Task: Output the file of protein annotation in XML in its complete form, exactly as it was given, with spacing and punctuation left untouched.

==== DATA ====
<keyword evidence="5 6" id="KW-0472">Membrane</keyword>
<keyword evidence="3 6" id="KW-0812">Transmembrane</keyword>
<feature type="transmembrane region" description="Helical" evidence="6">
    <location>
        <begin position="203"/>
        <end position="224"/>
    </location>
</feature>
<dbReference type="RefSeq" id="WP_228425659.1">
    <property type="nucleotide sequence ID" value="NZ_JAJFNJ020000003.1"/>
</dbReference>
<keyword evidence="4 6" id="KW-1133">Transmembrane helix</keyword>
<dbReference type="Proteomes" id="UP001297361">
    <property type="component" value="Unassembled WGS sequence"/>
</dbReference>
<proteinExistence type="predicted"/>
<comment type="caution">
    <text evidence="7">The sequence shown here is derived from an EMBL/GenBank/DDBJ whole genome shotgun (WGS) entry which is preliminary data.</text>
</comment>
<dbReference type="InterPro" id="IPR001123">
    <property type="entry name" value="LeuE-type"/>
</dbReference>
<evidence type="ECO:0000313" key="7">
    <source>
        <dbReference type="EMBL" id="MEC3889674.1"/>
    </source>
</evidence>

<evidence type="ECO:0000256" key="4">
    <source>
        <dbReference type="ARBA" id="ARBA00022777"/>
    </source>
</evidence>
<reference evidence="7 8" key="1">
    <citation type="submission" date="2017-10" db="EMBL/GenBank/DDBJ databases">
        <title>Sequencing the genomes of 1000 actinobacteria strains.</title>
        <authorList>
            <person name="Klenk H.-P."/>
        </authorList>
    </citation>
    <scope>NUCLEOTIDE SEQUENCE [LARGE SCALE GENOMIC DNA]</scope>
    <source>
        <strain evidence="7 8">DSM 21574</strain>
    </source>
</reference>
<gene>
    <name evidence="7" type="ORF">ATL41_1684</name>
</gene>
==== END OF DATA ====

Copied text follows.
<keyword evidence="5 6" id="KW-0472">Membrane</keyword>
<keyword evidence="3 6" id="KW-0812">Transmembrane</keyword>
<feature type="transmembrane region" description="Helical" evidence="6">
    <location>
        <begin position="203"/>
        <end position="224"/>
    </location>
</feature>
<dbReference type="RefSeq" id="WP_228425659.1">
    <property type="nucleotide sequence ID" value="NZ_JAJFNJ020000003.1"/>
</dbReference>
<keyword evidence="4 6" id="KW-1133">Transmembrane helix</keyword>
<dbReference type="Proteomes" id="UP001297361">
    <property type="component" value="Unassembled WGS sequence"/>
</dbReference>
<proteinExistence type="predicted"/>
<comment type="caution">
    <text evidence="7">The sequence shown here is derived from an EMBL/GenBank/DDBJ whole genome shotgun (WGS) entry which is preliminary data.</text>
</comment>
<dbReference type="InterPro" id="IPR001123">
    <property type="entry name" value="LeuE-type"/>
</dbReference>
<evidence type="ECO:0000313" key="7">
    <source>
        <dbReference type="EMBL" id="MEC3889674.1"/>
    </source>
</evidence>

<evidence type="ECO:0000256" key="4">
    <source>
        <dbReference type="ARBA" id="ARBA00022777"/>
    </source>
</evidence>
<reference evidence="7 8" key="1">
    <citation type="submission" date="2017-10" db="EMBL/GenBank/DDBJ databases">
        <title>Sequencing the genomes of 1000 actinobacteria strains.</title>
        <authorList>
            <person name="Klenk H.-P."/>
        </authorList>
    </citation>
    <scope>NUCLEOTIDE SEQUENCE [LARGE SCALE GENOMIC DNA]</scope>
    <source>
        <strain evidence="7 8">DSM 21574</strain>
    </source>
</reference>
<gene>
    <name evidence="7" type="ORF">ATL41_1684</name>
</gene>